When Paul McCartney sings in Mexico City tonight, he'll be fulfilling countless people's dreams to hear Beatles' songs live. The Beatles were blocked from playing in Mexico in 1965.
When Paul McCartney plays a free concert in Mexico City’s sprawling Zocalo plaza Thursday night, he’ll be fulfilling the dream of countless Mexicans to hear some of their favorite songs live – and not just the generation that witnessed the British invasion firsthand but their children and their grandchildren.
It’s hard for a single day to go by in Mexico City without hearing a Beatles song or something of the solo work of John, Paul, George, and Ringo. Stuck at a stoplight, the driver next door might have “Revolution” turned up full volume. At a restaurant, a musician might saunter up and play a strangely accented version of “Yesterday” or “Imagine.” “Something” might serve as background music at a grocery store.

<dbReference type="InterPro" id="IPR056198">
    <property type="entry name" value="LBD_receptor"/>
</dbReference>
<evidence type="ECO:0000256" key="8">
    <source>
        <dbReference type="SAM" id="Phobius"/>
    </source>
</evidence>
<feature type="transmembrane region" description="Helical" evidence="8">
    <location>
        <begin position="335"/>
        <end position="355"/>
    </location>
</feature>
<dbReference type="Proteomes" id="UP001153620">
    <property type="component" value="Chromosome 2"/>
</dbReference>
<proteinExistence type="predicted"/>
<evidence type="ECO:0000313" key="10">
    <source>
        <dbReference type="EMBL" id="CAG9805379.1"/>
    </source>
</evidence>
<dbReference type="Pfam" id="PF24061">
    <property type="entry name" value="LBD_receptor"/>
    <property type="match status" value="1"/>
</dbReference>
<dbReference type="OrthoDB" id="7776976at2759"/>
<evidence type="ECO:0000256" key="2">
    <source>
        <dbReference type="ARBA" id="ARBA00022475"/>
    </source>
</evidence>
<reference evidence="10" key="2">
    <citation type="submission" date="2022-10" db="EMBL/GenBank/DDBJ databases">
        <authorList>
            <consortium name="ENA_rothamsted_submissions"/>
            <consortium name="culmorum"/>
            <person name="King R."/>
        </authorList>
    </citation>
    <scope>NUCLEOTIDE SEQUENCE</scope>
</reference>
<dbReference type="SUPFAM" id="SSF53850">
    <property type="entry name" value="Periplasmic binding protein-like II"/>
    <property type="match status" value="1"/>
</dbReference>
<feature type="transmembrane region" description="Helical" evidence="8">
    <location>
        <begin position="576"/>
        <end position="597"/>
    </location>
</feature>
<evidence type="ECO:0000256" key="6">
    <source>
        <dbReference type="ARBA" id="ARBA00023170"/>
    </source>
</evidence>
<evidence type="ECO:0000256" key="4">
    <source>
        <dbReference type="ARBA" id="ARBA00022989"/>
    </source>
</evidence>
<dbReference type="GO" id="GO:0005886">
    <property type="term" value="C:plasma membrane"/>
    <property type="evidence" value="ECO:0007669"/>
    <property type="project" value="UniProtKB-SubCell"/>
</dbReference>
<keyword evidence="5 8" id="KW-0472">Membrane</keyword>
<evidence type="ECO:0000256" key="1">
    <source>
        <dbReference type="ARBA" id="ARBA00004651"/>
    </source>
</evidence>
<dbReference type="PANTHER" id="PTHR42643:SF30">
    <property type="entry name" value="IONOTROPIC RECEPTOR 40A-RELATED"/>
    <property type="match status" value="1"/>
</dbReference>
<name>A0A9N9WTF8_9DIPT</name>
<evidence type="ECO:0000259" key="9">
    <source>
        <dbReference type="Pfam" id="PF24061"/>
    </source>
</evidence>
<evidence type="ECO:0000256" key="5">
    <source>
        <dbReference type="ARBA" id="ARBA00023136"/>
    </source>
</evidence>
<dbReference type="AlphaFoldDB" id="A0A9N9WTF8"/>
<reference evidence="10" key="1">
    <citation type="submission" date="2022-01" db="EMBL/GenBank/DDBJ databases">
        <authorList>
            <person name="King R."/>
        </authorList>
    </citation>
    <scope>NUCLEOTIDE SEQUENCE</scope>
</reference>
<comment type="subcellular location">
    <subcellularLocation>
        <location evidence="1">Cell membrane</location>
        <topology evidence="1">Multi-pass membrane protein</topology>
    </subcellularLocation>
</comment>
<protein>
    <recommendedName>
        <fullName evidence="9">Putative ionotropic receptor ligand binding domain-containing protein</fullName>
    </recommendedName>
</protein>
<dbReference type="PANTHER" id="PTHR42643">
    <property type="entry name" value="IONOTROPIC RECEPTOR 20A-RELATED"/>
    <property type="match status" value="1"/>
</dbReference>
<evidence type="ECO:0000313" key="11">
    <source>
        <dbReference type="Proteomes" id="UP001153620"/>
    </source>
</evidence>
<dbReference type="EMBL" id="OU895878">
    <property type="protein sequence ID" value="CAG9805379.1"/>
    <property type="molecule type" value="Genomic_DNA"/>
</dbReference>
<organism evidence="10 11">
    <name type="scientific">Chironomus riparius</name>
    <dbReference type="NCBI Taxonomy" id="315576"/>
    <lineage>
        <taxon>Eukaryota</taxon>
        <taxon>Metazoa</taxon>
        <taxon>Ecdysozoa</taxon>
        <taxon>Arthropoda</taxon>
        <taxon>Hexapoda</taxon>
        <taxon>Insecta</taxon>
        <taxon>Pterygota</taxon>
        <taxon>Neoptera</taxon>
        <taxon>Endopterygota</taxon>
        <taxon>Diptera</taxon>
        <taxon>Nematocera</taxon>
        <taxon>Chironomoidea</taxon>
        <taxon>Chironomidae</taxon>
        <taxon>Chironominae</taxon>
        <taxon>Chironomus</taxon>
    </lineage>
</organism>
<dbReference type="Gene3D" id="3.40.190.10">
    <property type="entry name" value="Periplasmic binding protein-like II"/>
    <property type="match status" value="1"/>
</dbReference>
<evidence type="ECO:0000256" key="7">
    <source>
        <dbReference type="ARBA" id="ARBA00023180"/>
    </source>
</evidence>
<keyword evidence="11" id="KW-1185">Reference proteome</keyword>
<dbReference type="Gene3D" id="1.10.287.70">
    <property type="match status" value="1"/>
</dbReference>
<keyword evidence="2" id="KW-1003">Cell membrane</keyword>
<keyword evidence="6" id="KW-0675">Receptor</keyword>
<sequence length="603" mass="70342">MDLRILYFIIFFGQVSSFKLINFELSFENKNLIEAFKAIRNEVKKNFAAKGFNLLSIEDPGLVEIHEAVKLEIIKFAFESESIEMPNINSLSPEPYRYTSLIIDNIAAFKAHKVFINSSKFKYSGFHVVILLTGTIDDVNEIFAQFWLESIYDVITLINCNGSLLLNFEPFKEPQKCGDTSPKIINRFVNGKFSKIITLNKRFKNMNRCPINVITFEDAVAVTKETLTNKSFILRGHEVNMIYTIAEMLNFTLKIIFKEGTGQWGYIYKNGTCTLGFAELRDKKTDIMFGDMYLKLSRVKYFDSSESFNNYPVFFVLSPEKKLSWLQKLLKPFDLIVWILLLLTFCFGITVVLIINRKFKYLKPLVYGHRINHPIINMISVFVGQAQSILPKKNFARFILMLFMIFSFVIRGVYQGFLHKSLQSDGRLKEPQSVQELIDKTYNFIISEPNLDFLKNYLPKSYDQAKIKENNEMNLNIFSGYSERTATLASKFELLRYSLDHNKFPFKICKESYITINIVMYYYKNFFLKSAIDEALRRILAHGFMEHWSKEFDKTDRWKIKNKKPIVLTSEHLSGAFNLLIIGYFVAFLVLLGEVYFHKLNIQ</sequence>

“The music of the Beatles is very fresh,” said Abel Álvarez, manager of La Rock’Ola Inglesa, which organizes events for four of the most popular Beatles cover bands in Mexico City. “You can listen to it 10 years from now and it will still be fresh. There are many musical genres, but the Beatles will never disappear.”
In 1965, the Beatles announced a possible tour in Mexico, but Mexico’s then- iron-fisted authoritarian government blocked the plan, saying that Mexico’s youth weren’t ready for an event of that magnitude. And so fans were left eternally waiting.
Perhaps that’s why Mexico holds the record for radio time dedicated to Beatles music at 12 hours weekly. Fans can listen to Universal radio’s “Club de Los Beatles” every morning during rush hour; the station also sponsors an actual fan club which claims 1 million card-carrying members. The program’s host plays everything from the group’s happy early hits to its more dissonant, obscure later work.